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Old 24th May 2020, 12:26 PM   #2321
Matthew Best
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Originally Posted by lionking View Post
I have an interesting scenario. My son has been offered a job in the UK, available now. Assuming he can get there (I can’t see a possible way now) would be get to bypass quarantine as a) he has already had the virus and has fully recovered and b) Australia has almost eradicated the virus? I guess he would.
If his job is as senior advisor to Boris Johnson, then yes, he can happily bypass the quarantine.
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Old 24th May 2020, 01:37 PM   #2322
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Originally Posted by The Atheist View Post
I never bothered checking the low countries, but it's a fact that some of the very low impact countries have high fish consumption.

I can only speak for my family, and it's not checked as a routine matter. I have annual blood tests and my 10 yo son does as well. Interestingly, they check his vitamin B levels, but haven't ever looked at D.

Now that's bloody interesting, because I was looking hard a few weeks ago - when people pooh-poohed the idea, but there's a whole heap of research available now.

Some highlights:

link

And Science Daily to finish off:

I'm going to go and post all that in the territory thread.
Given vitamin D deficiency is a problem when one doesn't get enough sunlight on the skin, we should see a higher fatality rate in NY compared to Southern California. Is that happening?

Looking at the citations:
From Science Direct: "severe deficiency are twice as likely"

A severe deficiency in vitamin D is a serious problem regardless.

Where did they get this data:
Quote:
By analyzing publicly available patient data from around the globe, Backman and his team discovered a strong correlation between vitamin D levels and cytokine storm -- a hyperinflammatory condition caused by an overactive immune system -- as well as a correlation between vitamin D deficiency and mortality.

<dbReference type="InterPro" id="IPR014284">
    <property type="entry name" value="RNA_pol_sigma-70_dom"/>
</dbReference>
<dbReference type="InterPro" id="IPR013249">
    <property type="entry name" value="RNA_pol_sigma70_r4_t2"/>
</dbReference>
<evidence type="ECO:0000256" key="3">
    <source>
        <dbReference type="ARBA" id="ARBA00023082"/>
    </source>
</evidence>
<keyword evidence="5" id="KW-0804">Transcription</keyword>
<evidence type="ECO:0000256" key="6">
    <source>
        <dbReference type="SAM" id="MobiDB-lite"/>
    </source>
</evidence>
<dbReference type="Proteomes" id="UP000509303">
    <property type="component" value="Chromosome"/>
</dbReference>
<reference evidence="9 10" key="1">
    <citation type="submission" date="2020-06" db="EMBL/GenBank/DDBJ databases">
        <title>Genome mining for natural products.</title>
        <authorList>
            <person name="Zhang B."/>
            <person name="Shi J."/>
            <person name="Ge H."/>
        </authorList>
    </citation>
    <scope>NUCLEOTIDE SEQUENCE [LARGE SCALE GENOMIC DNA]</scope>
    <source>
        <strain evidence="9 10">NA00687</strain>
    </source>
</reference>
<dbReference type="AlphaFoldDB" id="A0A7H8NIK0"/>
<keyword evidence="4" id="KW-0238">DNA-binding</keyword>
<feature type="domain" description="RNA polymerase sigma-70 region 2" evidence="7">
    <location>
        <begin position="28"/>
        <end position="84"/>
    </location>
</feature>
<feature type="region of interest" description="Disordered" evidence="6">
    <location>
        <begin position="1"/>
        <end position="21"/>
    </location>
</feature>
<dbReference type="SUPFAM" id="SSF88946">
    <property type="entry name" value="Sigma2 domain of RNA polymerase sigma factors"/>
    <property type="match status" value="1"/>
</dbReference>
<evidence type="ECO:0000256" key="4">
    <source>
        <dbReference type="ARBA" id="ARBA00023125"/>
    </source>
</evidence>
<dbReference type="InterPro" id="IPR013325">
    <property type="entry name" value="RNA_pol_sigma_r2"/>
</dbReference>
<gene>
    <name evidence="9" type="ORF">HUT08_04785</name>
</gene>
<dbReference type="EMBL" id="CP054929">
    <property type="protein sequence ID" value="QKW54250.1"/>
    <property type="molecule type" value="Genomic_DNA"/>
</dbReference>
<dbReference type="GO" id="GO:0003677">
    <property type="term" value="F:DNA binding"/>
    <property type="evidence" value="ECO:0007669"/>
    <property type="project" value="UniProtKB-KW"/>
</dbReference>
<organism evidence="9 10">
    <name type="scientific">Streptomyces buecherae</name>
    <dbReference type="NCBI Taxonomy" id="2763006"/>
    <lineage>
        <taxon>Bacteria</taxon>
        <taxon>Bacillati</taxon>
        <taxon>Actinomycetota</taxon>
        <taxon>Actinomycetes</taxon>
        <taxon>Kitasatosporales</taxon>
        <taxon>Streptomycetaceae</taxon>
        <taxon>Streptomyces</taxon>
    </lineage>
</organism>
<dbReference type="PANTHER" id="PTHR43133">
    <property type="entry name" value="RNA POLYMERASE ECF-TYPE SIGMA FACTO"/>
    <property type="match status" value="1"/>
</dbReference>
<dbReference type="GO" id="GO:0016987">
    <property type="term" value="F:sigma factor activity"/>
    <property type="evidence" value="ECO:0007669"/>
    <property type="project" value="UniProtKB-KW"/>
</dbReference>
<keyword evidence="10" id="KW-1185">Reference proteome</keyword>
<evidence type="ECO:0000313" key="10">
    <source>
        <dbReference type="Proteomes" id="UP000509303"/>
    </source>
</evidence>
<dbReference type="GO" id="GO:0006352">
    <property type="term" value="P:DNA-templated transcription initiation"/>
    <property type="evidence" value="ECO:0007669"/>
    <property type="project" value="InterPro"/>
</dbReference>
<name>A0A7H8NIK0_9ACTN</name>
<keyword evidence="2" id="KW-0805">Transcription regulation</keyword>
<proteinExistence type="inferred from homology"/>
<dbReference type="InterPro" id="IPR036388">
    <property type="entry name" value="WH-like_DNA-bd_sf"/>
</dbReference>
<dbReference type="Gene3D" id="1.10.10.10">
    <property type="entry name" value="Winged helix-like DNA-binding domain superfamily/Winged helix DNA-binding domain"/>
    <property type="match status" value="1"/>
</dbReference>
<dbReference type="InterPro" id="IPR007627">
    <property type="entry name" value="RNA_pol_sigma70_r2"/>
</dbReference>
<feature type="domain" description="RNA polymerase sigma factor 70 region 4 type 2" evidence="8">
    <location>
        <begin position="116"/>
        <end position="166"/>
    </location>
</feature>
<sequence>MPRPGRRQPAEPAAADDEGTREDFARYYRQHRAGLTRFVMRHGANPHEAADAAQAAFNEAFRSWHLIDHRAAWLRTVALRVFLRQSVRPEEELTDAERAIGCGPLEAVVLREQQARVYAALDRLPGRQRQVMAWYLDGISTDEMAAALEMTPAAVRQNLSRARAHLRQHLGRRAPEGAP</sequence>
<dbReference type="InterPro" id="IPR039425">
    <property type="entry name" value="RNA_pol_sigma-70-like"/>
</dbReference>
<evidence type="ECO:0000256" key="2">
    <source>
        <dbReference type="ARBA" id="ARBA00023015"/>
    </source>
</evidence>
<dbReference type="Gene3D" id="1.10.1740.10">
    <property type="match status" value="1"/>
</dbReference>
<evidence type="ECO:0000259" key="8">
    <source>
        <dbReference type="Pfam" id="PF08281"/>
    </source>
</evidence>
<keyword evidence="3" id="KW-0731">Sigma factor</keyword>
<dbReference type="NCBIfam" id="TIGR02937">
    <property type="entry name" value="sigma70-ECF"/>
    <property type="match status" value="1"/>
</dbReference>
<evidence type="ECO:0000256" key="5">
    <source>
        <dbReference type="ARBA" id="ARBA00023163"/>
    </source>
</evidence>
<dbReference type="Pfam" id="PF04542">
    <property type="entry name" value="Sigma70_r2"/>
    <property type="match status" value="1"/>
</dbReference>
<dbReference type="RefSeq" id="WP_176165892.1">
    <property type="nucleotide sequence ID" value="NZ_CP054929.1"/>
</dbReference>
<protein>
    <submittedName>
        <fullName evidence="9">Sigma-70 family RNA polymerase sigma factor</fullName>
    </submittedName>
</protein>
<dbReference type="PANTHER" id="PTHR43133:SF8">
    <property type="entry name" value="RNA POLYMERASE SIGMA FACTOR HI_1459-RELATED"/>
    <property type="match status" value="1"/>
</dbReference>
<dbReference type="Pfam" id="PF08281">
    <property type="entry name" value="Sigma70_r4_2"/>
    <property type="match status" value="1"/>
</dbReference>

It sounds great, look at all those countries. How many patients had the data available? I want to see the data.

It's not that vitamin D isn't a very important vitamin. I'm just leary of these magical discoveries.
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Old 24th May 2020, 01:43 PM   #2323
Aridas
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Originally Posted by Skeptic Ginger View Post
Given vitamin D deficiency is a problem when one doesn't get enough sunlight on the skin, we should see a higher fatality rate in NY compared to Southern California. Is that happening?
Err... kinda? Not quite, though. While vitamin D doesn't occur naturally in most base food stuffs, a lot of foods that one can buy at a supermarket have some added apparently. That'll generally throw off a lot of sunlight-based calculations.

Personally, I likely get a bit of an excess because of the amount of milk I drink and a daily supplementary multivitamin, not counting any of the rest. Not that I expect that the excess does much more than get flushed down the toilet.
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Old 24th May 2020, 01:57 PM   #2324
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Here's the actual study:

The Role of Vitamin D in Suppressing Cytokine Storm in COVID-19 Patients and Associated Mortality
Quote: